MPH: Why Mercedes keeps struggling to get its tyres to work


Tyre trouble hit Mercedes for the second weekend in a row at the F1 70th Anniversary Grand Prix. Mark Hughes explains why the team is struggling, where others seem to manage

Lewis Hamilton looks at the tyre damage on Valtteri Bottas' Mercedes W11 at the end of the 2020 f1 70th Anniversary Grand Prix

Hamilton examines the tyre blisters on Bottas' Mercedes at the end of the race

Bryn Lennon/Getty Images

Same track, seven days later and an entirely different race unfolded. Max Verstappen broke Mercedes’ dominance of the season to date, his Red Bull-Honda taking clinical advantage of severe tyre blistering on the Mercs.

Valtteri Bottas and Lewis Hamilton had led away from the front row and on the first couple of laps put plenty of distance on Verstappen like this was just any other 2020 grand prix. But as early as the third lap, they knew they were in trouble. The blistering began on the fronts but when it migrated to the rear, there was little that could be done.

Those circumferential rings of melting medium-compound rubber dictated the Mercedes pace while Verstappen on his hard compounds hovered around the back of them like a wasp until they peeled off for fresh tyres. He proceeded to do a first stint twice as long as Bottas’ and followed up with an overtake on his out-lap to put himself in control of the race. From there, he made it look simple. The Mercs could do nothing about him, limited by how the car was treating the tyres.

The move to a softer range of compounds imposed a two-stop strategy on most of the field, including the Mercs and Verstappen. In the middle stint, with the Red Bull now on the medium tyre and the Mercs the hard, we waited to see if the situation would invert. It did not; the Red Bull was still problem-free, the Mercs were blistering the harder rubber regardless, Bottas especially. Verstappen managed his pace a little, but controlled the gap back to the Mercs, staying just out of reach. When Red Bull saw Merc preparing to bring Bottas in for fresh hards, it did the same – so as to cover off the Mercedes challenge. From there, Max pulled away to win by over 11sec.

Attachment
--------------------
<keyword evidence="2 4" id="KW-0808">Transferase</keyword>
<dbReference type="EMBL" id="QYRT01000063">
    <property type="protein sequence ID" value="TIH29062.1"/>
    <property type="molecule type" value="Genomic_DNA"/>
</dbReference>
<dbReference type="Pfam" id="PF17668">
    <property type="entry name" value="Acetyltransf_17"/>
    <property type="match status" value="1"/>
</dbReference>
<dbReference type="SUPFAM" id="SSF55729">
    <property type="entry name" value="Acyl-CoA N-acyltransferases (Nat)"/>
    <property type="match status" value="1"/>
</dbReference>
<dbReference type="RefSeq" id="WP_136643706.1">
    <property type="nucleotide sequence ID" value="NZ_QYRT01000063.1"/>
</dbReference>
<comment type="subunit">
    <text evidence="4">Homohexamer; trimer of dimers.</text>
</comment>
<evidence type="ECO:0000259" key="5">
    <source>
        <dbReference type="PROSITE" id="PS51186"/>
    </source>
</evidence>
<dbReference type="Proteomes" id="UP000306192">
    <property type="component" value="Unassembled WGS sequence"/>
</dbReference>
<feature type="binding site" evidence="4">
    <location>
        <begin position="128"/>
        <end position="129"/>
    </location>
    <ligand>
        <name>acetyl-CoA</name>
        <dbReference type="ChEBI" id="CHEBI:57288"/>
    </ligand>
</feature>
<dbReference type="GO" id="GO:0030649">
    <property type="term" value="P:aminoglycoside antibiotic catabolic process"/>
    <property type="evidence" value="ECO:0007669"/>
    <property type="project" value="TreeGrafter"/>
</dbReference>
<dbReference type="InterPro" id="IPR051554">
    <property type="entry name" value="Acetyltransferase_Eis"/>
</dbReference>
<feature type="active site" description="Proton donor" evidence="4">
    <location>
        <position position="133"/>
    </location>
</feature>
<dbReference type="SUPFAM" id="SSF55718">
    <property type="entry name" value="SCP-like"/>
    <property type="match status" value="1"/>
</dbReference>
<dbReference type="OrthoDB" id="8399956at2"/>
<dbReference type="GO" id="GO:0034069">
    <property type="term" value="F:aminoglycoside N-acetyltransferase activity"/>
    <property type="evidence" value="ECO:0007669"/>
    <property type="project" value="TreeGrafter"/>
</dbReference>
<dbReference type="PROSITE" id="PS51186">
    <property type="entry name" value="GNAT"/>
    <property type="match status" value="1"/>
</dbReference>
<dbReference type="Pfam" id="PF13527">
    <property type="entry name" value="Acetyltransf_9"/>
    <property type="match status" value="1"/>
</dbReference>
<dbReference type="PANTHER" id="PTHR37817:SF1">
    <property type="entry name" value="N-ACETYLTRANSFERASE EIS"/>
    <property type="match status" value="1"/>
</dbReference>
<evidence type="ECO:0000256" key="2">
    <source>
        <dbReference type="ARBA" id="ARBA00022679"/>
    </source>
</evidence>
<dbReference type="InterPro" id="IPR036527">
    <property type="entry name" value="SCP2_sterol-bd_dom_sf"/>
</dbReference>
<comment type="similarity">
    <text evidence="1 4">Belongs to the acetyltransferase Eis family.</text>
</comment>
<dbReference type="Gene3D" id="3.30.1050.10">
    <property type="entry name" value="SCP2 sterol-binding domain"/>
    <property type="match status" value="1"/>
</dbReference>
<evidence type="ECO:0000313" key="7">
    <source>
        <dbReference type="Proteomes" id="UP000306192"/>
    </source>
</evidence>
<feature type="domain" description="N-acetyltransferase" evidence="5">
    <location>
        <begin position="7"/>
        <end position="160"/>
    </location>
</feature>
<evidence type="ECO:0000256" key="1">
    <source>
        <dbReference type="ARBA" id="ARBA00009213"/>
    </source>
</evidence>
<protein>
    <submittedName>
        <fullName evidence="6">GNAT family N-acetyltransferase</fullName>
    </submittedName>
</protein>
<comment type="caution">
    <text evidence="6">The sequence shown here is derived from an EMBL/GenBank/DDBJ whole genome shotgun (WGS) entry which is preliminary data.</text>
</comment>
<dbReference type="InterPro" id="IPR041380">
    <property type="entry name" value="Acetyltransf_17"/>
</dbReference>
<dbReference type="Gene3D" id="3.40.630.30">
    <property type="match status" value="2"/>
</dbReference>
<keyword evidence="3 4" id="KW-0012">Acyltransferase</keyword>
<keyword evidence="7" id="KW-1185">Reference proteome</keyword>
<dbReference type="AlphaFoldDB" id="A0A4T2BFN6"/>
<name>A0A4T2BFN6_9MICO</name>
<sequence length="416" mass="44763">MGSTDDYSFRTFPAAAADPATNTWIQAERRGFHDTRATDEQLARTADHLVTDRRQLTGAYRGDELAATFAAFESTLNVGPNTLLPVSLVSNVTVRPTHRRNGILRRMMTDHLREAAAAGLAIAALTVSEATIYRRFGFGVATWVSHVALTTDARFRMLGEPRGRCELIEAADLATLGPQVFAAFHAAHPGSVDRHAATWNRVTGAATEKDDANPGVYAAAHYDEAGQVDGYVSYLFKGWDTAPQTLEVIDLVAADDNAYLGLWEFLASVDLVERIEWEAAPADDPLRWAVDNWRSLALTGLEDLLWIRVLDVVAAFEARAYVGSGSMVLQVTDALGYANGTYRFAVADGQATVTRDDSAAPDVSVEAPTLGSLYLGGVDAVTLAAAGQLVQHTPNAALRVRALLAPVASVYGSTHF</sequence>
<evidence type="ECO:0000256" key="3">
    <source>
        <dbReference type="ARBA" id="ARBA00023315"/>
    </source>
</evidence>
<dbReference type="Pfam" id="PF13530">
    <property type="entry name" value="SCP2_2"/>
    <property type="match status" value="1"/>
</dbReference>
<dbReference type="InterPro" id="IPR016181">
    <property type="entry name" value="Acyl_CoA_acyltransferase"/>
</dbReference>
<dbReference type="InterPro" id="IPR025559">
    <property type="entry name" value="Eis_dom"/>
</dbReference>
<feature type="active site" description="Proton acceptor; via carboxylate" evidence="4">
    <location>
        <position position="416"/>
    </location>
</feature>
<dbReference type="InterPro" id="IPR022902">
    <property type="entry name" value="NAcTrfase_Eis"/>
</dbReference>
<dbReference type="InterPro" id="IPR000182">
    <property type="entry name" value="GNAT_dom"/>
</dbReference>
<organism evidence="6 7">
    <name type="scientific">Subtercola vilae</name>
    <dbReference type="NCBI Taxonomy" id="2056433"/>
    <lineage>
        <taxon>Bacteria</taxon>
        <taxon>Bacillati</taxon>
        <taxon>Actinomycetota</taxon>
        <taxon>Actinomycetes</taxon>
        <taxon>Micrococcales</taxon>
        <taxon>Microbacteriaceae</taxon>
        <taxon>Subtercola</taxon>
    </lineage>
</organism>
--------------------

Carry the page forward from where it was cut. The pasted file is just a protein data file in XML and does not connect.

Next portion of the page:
Lewis Hamilton moves to overtake Valtteri Bottas at the end of the 2020 F1 70th Anniversary Grand Prix

Bottas’ damaged tyres made it easy for Hamilton to take second


Bottas later questioned the timing of that second stop, reckoned they’d been ‘sleeping’ and should have stayed out. But it would have changed nothing relative to Verstappen, who had the pace and tyre usage to have stayed out as long as was required. It did mean, however, that Merc was able to see that the blistered tyres that came off Bottas’ car still had plenty of tread left on them. So it would have been safe to have run them longer. In addition Hamilton, who’d dropped back from Bottas in trying to nurse the rubber, wasn’t suffering quite so much and so was encouraged to stay out. He manged to eke out an extra 10 laps, long enough to consider switching to a one-stop and trying to defend the lead from the advancing Red Bull. But there was no way a set of tyres was going to do 38 laps on a Merc and that plan was surrendered with 10 laps to go. Rejoining on much much fresher tyres, he was able to devour the gap to Bottas and pass on track, but Verstappen was long-gone.

So what was responsible for this startling turnaround from the Mercedes superiority of just a week ago?


Mercedes’ tyre struggles in high temperatures